Here is the power connector that plugs into the Lilliput harness.


    The next step after mounting the LCD and Hard Disk is mounting the nano-ITX hardware itself, which unfortunately I have not made up my mind yet as to which nano-ITX motherboard I am going to use, so I do not have pictures of it mounted.. yet. (stay tuned for that) This is probably the easiest step however as the motherboard sits over the hard disk and gets mounted with 4 screws on the plastic stand-offs glued to the bottom of the case.

    The Positive:

    Well to put it bluntly, Cost! The kit can be had for around $55 plus shipping cost which is a great deal for what it includes, and the amount of R&D that likely went into it. The kit is easy to work on, is a simple design, and includes everything you need to get started building a bolt-in PC. Also a winner is the true ISO Double DIN design allowing the use of aftermarket trim kits for a clean seamless install. There are also a few specialty parts on the bybyte site specifically for this case, including a VGA header to Lillput DIN cable which eliminates the large and cumbersome 6' monitor cable from the design, along with a small AMP kit for those who want to push some factory car speakers and have the ultimate complete bolt in PC with amplified output. The cooling fan is a good idea due to the enclosed design of the case.

    The "WOW" factor of the case, as seeing how one can build a system with the same size as an alpine, pioneer, etc, unit, while considerably out powering the competition.

    The design is clean and the case is strong for how lightweight it is.

    The Negative:

    The case is aimed solely at Nano-ITX hardware or Pico-ITX hardware, which are still expensive options, and do most of the I/O via headers on the board itself. While this is great because it keeps all the cabling internal, it may prove difficult for less experienced PC builders. For reference here is a picture of a standard ITX board on the chassis:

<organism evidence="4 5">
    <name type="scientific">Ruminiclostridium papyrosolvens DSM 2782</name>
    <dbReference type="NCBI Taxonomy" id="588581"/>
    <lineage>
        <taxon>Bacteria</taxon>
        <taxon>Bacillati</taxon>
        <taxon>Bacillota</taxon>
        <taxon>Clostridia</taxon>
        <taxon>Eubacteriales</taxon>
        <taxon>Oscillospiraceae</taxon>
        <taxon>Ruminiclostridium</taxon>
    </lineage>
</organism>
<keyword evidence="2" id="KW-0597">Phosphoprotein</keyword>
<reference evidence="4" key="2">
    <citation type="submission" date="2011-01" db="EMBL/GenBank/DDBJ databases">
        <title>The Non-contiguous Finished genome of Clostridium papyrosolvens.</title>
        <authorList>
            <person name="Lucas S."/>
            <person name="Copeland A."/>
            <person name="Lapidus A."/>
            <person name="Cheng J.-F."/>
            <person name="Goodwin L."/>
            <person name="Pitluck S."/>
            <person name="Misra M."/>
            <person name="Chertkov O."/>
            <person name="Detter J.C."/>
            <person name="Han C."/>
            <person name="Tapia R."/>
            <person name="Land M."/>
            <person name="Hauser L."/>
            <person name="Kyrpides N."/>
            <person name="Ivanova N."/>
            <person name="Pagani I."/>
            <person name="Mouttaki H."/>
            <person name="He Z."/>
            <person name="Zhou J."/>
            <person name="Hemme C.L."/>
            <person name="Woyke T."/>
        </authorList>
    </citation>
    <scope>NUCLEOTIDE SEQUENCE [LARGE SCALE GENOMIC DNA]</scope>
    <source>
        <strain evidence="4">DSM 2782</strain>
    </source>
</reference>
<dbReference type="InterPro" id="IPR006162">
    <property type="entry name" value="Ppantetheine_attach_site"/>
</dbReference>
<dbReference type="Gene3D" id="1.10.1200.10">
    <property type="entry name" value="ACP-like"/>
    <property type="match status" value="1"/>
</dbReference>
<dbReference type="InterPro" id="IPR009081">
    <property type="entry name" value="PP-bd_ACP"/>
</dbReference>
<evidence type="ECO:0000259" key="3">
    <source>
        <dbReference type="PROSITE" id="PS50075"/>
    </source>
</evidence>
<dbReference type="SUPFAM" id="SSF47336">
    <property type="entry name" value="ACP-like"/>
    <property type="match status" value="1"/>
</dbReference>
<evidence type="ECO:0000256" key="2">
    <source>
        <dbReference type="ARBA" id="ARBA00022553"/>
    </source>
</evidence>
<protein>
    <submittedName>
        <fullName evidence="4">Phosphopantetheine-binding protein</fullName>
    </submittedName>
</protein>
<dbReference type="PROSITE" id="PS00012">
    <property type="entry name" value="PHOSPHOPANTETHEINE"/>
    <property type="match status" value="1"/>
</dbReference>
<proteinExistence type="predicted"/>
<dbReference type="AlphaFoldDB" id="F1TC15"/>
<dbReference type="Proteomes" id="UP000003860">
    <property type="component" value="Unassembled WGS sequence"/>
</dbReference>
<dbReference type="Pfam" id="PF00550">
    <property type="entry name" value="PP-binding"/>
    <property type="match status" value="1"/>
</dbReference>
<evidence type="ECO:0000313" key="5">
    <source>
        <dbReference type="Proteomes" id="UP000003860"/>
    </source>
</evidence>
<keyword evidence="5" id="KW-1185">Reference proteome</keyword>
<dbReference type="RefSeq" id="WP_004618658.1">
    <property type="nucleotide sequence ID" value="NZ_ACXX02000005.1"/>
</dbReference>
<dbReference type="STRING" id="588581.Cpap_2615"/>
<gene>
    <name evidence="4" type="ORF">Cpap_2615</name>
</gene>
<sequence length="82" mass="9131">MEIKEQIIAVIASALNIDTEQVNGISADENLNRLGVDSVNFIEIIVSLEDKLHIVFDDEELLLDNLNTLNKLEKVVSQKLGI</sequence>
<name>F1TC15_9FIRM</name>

You can see that it will not fit the chassis at all due to the LCD controller, so do not bother attempting to use standard ITX hardware, unless you plan on lots of modification.

    Another trait I did not care for is the bezel and bottom lid appeared to use mechanical fasteners to hold them in place, but somewhere in the manufacturing stage it looks like super glue was added to hold the bottom lid and bezel in place. I prefer a more modular chassis design, so do not expect the bezel and bottom to come apart, they are glued together. Also the motherboard stand off's are glued into place making the LCD install a bit tricky.

    The final negative is more subjective since I did not do any testing on this, but the material used in the construction of the chassis is ABS plastic, which offers no EMI shielding of the circuit boards, and no common grounding reference point. It will be interesting to see when the PC is complete if there are any EMI or ground loop issues.

    The Verdict:

    A Solid, cost effective, well designed product, aimed at experienced PC builders and embedded system design. While this may not be the product of choice for someone doing a complex system with additional hardware needed, it does offer a platform for a great Nano-ITX based, bolt in PC, with absolutely no fabrication work required. This system would be well sited for music, videos, navigation and the like. My suggestion would be to research what the Nano-ITX hardware can and cannot do, and decide if it is right for you before taking the plunge. It should be noted that this case can be ordered with the LCD hardware already installed for those who do not want to tackle the LCD mounting.

    Specs:

    Width: 7"
    Depth: 7"
    Height: 4.1"
    Construction: ABS Plastic
    Form Factor: Nano-ITX recommended or Pico-ITX with fabrication necessary
    Suggested LCD: Lilliput 629 and 701 series
    Power supply: M3-atx recommended or M2-atx
    Disk Provisions: (1) 2.5" Hard disk drive sata, or pata, SSD recommended.

    Thanks again Mp3car for the great community! Stay Tuned for the Nano ITX board install.

    See this product on the mp3Car Store HERE.